How To Date A Kissing Crane Knife

How To Date A Kissing Crane Knife?

Kissing crane has a delightful history and a reassuring quality statement. The brand is particularly famous for manufacturing outstanding normal and pocket knives for over a century. The historical Kissing Crane knives are a force to reckon with, particularly because of their unwavering premium quality.

Although some upcoming companies have been trying to mimic this renowned brand, none of the modern versions can match the original knives. Most kissing crane knives dating back to the 19th century were produced under the Klaas Company. This was before he (Klaas) changed their trademark to Kissing Crane.

If you’re particular about knife quality, you may want to confirm when your Kissing Crane knives were manufactured. While at it you should also establish their originality. This is how you can date a Kissing Crane knife effectively.

How to Date a Kissing Crane Knife?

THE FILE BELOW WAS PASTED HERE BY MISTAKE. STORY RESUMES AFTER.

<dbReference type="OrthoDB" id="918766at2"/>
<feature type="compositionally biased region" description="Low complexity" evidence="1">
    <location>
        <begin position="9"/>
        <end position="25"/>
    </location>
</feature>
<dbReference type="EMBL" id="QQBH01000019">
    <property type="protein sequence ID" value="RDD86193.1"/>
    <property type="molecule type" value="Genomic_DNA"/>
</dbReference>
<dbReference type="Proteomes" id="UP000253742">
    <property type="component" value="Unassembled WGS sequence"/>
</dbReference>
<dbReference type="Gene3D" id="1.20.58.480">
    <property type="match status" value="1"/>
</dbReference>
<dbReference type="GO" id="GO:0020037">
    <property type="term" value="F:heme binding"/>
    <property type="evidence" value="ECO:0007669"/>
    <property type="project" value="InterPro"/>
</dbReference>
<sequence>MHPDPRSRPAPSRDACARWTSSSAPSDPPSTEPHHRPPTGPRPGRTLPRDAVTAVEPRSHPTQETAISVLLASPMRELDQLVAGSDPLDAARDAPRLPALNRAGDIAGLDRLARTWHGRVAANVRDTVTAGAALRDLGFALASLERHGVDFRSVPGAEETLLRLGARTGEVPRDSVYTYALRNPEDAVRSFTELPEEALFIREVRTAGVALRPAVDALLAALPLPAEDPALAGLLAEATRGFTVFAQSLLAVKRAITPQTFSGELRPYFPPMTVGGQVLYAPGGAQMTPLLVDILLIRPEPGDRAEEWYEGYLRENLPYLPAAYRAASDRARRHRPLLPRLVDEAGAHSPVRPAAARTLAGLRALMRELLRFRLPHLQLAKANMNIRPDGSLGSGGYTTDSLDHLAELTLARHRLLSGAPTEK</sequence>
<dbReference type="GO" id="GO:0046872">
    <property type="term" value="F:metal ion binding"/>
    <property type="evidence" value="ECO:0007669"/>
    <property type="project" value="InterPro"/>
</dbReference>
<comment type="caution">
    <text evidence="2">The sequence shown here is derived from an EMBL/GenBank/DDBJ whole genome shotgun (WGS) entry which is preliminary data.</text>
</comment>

How to Date a Kissing Crane Knife?

Dating a knife can be straightforward or challenging, depending on the details it bears. Again, the company has been around for 187 years and has been changing location and ownership, thus affecting its records. But, with dedication, you can consult and use the available resources to date your Kissing Crane knife.

Below are different methods you could consider in your knife dating endeavor

Reading the Codes, Pattern Stamps, and Logo

Reading the Codes, Pattern Stamps, and Logo

The authentic Kissing Crane antique knives came with some encryptions that are not too hard to decipher even today. For the numbers, the company had an explicit code for the knife design, the number of blades, and another number to symbolize the handle material. If you see a number like 3228 then what you’re holding right there is a pre-1990 Kissing Crane knife.